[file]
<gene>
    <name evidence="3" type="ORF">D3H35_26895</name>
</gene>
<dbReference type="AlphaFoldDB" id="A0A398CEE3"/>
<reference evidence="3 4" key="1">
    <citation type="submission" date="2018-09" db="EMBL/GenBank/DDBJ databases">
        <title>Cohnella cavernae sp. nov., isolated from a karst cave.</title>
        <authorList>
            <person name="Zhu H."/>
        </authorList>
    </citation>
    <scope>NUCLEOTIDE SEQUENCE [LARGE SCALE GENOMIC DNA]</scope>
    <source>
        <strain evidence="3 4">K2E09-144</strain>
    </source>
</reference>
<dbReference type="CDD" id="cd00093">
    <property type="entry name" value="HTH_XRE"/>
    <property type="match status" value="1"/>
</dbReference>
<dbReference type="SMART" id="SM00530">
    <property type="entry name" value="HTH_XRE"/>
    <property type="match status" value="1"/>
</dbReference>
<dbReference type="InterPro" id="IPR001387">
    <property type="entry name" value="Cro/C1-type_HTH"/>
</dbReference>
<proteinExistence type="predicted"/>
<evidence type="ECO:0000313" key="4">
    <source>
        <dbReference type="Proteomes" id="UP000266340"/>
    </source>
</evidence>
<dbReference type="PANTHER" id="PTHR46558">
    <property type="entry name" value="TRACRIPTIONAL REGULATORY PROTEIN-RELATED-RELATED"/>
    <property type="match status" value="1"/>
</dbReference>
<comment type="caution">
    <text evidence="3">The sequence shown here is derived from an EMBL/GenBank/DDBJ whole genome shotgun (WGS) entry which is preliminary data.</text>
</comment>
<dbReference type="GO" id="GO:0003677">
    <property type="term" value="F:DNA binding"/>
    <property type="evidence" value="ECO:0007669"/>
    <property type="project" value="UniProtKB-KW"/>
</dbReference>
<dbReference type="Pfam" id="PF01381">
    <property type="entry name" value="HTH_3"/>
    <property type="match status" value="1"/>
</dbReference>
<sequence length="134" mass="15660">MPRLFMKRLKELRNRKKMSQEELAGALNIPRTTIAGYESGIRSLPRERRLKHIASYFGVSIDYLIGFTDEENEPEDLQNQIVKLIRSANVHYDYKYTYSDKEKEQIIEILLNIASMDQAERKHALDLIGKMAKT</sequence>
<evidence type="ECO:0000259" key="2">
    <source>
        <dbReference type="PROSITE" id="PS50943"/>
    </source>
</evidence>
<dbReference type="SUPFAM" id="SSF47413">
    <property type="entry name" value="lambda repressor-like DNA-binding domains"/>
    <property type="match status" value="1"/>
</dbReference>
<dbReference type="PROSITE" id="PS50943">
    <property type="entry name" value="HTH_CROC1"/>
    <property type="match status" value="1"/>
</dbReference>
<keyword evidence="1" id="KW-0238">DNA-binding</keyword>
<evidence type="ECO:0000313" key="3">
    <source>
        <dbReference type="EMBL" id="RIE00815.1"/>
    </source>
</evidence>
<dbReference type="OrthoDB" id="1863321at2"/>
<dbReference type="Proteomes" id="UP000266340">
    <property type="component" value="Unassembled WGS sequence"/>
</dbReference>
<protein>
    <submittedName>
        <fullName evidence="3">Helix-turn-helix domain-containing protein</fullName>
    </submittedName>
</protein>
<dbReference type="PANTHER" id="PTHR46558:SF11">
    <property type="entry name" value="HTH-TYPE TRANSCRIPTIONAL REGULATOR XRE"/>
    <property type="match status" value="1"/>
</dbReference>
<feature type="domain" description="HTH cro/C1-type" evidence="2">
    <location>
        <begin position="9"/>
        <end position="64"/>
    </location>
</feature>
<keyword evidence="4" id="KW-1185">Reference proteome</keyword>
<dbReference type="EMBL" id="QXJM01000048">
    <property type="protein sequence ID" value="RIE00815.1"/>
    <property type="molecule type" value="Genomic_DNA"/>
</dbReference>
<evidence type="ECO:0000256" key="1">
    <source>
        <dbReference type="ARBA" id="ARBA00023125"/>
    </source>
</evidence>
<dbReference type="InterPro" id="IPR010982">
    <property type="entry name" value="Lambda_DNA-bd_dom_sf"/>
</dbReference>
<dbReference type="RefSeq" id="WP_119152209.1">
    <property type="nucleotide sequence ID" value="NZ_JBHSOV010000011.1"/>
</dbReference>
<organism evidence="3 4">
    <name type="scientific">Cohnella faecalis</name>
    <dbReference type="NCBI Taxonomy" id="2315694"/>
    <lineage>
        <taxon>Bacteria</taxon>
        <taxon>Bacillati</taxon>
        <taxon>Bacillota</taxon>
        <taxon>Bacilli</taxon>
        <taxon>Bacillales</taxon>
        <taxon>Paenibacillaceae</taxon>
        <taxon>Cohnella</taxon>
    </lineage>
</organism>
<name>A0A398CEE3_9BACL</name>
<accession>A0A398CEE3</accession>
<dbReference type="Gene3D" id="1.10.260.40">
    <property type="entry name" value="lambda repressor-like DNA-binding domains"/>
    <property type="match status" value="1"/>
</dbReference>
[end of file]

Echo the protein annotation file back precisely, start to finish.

<gene>
    <name evidence="3" type="ORF">D3H35_26895</name>
</gene>
<dbReference type="AlphaFoldDB" id="A0A398CEE3"/>
<reference evidence="3 4" key="1">
    <citation type="submission" date="2018-09" db="EMBL/GenBank/DDBJ databases">
        <title>Cohnella cavernae sp. nov., isolated from a karst cave.</title>
        <authorList>
            <person name="Zhu H."/>
        </authorList>
    </citation>
    <scope>NUCLEOTIDE SEQUENCE [LARGE SCALE GENOMIC DNA]</scope>
    <source>
        <strain evidence="3 4">K2E09-144</strain>
    </source>
</reference>
<dbReference type="CDD" id="cd00093">
    <property type="entry name" value="HTH_XRE"/>
    <property type="match status" value="1"/>
</dbReference>
<dbReference type="SMART" id="SM00530">
    <property type="entry name" value="HTH_XRE"/>
    <property type="match status" value="1"/>
</dbReference>
<dbReference type="InterPro" id="IPR001387">
    <property type="entry name" value="Cro/C1-type_HTH"/>
</dbReference>
<proteinExistence type="predicted"/>
<evidence type="ECO:0000313" key="4">
    <source>
        <dbReference type="Proteomes" id="UP000266340"/>
    </source>
</evidence>
<dbReference type="PANTHER" id="PTHR46558">
    <property type="entry name" value="TRACRIPTIONAL REGULATORY PROTEIN-RELATED-RELATED"/>
    <property type="match status" value="1"/>
</dbReference>
<comment type="caution">
    <text evidence="3">The sequence shown here is derived from an EMBL/GenBank/DDBJ whole genome shotgun (WGS) entry which is preliminary data.</text>
</comment>
<dbReference type="GO" id="GO:0003677">
    <property type="term" value="F:DNA binding"/>
    <property type="evidence" value="ECO:0007669"/>
    <property type="project" value="UniProtKB-KW"/>
</dbReference>
<dbReference type="Pfam" id="PF01381">
    <property type="entry name" value="HTH_3"/>
    <property type="match status" value="1"/>
</dbReference>
<sequence length="134" mass="15660">MPRLFMKRLKELRNRKKMSQEELAGALNIPRTTIAGYESGIRSLPRERRLKHIASYFGVSIDYLIGFTDEENEPEDLQNQIVKLIRSANVHYDYKYTYSDKEKEQIIEILLNIASMDQAERKHALDLIGKMAKT</sequence>
<evidence type="ECO:0000259" key="2">
    <source>
        <dbReference type="PROSITE" id="PS50943"/>
    </source>
</evidence>
<dbReference type="SUPFAM" id="SSF47413">
    <property type="entry name" value="lambda repressor-like DNA-binding domains"/>
    <property type="match status" value="1"/>
</dbReference>
<dbReference type="PROSITE" id="PS50943">
    <property type="entry name" value="HTH_CROC1"/>
    <property type="match status" value="1"/>
</dbReference>
<keyword evidence="1" id="KW-0238">DNA-binding</keyword>
<evidence type="ECO:0000313" key="3">
    <source>
        <dbReference type="EMBL" id="RIE00815.1"/>
    </source>
</evidence>
<dbReference type="OrthoDB" id="1863321at2"/>
<dbReference type="Proteomes" id="UP000266340">
    <property type="component" value="Unassembled WGS sequence"/>
</dbReference>
<protein>
    <submittedName>
        <fullName evidence="3">Helix-turn-helix domain-containing protein</fullName>
    </submittedName>
</protein>
<dbReference type="PANTHER" id="PTHR46558:SF11">
    <property type="entry name" value="HTH-TYPE TRANSCRIPTIONAL REGULATOR XRE"/>
    <property type="match status" value="1"/>
</dbReference>
<feature type="domain" description="HTH cro/C1-type" evidence="2">
    <location>
        <begin position="9"/>
        <end position="64"/>
    </location>
</feature>
<keyword evidence="4" id="KW-1185">Reference proteome</keyword>
<dbReference type="EMBL" id="QXJM01000048">
    <property type="protein sequence ID" value="RIE00815.1"/>
    <property type="molecule type" value="Genomic_DNA"/>
</dbReference>
<evidence type="ECO:0000256" key="1">
    <source>
        <dbReference type="ARBA" id="ARBA00023125"/>
    </source>
</evidence>
<dbReference type="InterPro" id="IPR010982">
    <property type="entry name" value="Lambda_DNA-bd_dom_sf"/>
</dbReference>
<dbReference type="RefSeq" id="WP_119152209.1">
    <property type="nucleotide sequence ID" value="NZ_JBHSOV010000011.1"/>
</dbReference>
<organism evidence="3 4">
    <name type="scientific">Cohnella faecalis</name>
    <dbReference type="NCBI Taxonomy" id="2315694"/>
    <lineage>
        <taxon>Bacteria</taxon>
        <taxon>Bacillati</taxon>
        <taxon>Bacillota</taxon>
        <taxon>Bacilli</taxon>
        <taxon>Bacillales</taxon>
        <taxon>Paenibacillaceae</taxon>
        <taxon>Cohnella</taxon>
    </lineage>
</organism>
<name>A0A398CEE3_9BACL</name>
<accession>A0A398CEE3</accession>
<dbReference type="Gene3D" id="1.10.260.40">
    <property type="entry name" value="lambda repressor-like DNA-binding domains"/>
    <property type="match status" value="1"/>
</dbReference>